The Day After 6/6/21

Thoughts by Richard Bleil

AUTHOR’S NOTE: This may read a little bit whacky. I was off on my dates when I wrote this, so I thought that yesterday’s post was on the anniversary of D-Day, but today is D-Day. So…happy D-Day!

It’s an odd thing. My posts are about a week ahead of schedule. If all goes as planned, yesterday’s blog was about the Renaissance fair with a little plug for my Pampered Chef launch party that should still be going on now. But yesterday was an important day in American History, and today, as I write this, is actually Memorial day. June 6, 1944, was D-Day, the launch of the operation of American, British and Canadian troops to land and on Normandy Beach in Nazi Occupied France to gain a foothold for the Americans to join the second war to end all wars. By the end of the day, there were over 4,000 American casualties, and over 150,000 troops had successfully landed.

By June 7, the fighting continued. The beaches were not fully secured until about a week later. By the end of the operation, over 300,000 troops had landed, along with 50,000 vehicles and 100,000 tons of equipment. The second war to end all wars (yes, I say that ironically) lasted for over five years. D-Day marked the beginning of the end for Nazi Germany. The coalition of nations pushed back against Nazi aggression, while today we have people trying to revive the fascist movement here in the United States in the name of “freedom”.

After the first war to end all wars, a defeated Germany was under severe restrictions limiting their military to a token force for self-defense, and economic struggles that resulted in inflation that was so bad that it took a basket of Deutschemarks to buy a loaf of bread. There were reports, although they may be apocryphal, of thieves dumping out money to steal the baskets themselves. National pride in Germany was shattered when a young corporal named Adolf Hitler from the German Army published his book, Mein Kampf, from prison. The book laid bare his plans of world conquest based on hate.

Much like the modern Nazi movement, Hitler’s plan was based on inciting nationalistic pride by villainizing the Jewish people. Having a group to focus hate on, it’s easier to lead them into atrocities and world conquest. Today’s Nazi movement is no different. As I write this, Texas has been delayed in passing the nations most restrictive voter suppression laws targeting minorities. Those same people who are fighting so hard to suppress the votes they believe will keep them out of power are also largely behind the increased violence against Asians and Jewish People. These same “patriots” have been discovered infiltrating BLM protests specifically to turn them violent and cause destruction to incite further violence against minorities, and stormed the US Capital to prevent the peaceful transition to the rightfully elected president and perhaps overturn the Constitution. And yet these are the people claiming to be American Patriots.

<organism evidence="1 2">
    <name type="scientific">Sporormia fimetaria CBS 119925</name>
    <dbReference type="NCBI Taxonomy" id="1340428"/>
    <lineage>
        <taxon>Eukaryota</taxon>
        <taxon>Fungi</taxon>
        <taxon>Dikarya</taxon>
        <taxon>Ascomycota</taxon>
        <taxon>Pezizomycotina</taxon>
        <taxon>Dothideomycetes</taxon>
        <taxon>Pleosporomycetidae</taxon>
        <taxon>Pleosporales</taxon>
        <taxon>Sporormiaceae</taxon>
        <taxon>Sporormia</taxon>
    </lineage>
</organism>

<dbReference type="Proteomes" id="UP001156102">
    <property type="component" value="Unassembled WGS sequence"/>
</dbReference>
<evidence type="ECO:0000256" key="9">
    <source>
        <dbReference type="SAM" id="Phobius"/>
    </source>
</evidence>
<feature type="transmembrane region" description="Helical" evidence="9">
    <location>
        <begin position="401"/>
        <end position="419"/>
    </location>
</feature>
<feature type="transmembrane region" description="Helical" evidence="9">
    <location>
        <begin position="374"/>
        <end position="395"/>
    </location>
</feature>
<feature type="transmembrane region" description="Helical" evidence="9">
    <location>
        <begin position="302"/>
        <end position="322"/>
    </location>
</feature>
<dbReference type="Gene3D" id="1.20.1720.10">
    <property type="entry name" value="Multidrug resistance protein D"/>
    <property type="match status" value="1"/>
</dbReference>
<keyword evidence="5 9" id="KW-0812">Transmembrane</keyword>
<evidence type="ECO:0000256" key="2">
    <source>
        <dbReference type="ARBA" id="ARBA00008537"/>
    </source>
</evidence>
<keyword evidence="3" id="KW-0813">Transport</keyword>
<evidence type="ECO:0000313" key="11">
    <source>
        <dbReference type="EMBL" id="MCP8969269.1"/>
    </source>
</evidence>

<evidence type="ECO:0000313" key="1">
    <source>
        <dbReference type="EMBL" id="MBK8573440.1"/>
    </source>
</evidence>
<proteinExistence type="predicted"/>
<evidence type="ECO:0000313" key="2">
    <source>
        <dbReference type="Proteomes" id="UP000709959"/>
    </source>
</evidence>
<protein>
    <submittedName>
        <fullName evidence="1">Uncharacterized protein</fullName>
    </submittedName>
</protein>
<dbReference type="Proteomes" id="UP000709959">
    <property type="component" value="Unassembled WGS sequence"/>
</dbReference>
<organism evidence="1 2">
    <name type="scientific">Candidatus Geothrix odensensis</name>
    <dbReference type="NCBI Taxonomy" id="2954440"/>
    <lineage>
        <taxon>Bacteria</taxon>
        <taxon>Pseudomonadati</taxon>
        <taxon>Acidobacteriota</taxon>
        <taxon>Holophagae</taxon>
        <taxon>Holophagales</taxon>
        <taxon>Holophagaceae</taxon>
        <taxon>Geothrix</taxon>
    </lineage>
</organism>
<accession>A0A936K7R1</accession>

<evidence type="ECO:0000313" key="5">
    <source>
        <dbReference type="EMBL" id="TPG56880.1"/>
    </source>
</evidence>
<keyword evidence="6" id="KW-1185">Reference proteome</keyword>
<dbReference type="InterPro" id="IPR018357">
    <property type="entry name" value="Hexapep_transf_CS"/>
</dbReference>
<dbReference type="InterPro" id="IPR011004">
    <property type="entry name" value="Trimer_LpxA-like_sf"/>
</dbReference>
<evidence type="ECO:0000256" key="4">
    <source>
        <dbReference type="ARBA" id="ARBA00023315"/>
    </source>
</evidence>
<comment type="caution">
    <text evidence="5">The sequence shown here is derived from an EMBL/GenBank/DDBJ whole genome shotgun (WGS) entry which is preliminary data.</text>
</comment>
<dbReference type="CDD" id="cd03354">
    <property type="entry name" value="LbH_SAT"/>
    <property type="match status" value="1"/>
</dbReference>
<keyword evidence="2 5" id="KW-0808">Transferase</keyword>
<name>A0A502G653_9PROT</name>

We cannot let down our guard. The enemy comes from within as well as outside. Anyone who would want to destroy America and what it stands for, even when claiming to be American, are our enemies even if they are our neighbors. Free speech must be protected although the former president did his best to squelch it in the press, a guarantee of the first amendment, but at the same time we cannot stand by as the US Constitution is threatened. With thousands of fallen heroes in the Normandy operation, and hundreds of thousands of fallen heroes in US operations throughout history, the actions of these individuals is a stain on their memories and insult to that for which they fought.

In a quote often attributed to Plato (although not verified), he said “[o]nly the dead have seen the end of war.” This is a sobering thought, to think that as long as man exists, there will be armed conflict. I’ve written before, and stand by it today, that war is the result of failed politics. The diplomacy of the 1930’s was one of capitulation, literally giving in to Germany’s desires in the hopes that the conflict would not turn violent. It was so bad, in fact, that even Poland was given up as a sacrifice for peace, a sacrifice that was even less effective than virgin sacrifices for rain since they only served to further Hitler’s desire for more. The reality is that we cannot hope to appease hatred. Fascists will always be fascists, even when draped in the American flag. To give up on violence and hatred is to make the sacrifices of our fallen for naught. There are words that sound good in our ears, words like freedom, patriotism, and Constitutionality, but they must be coupled with actions that align with what we stand for or they are a mere subterfuge.

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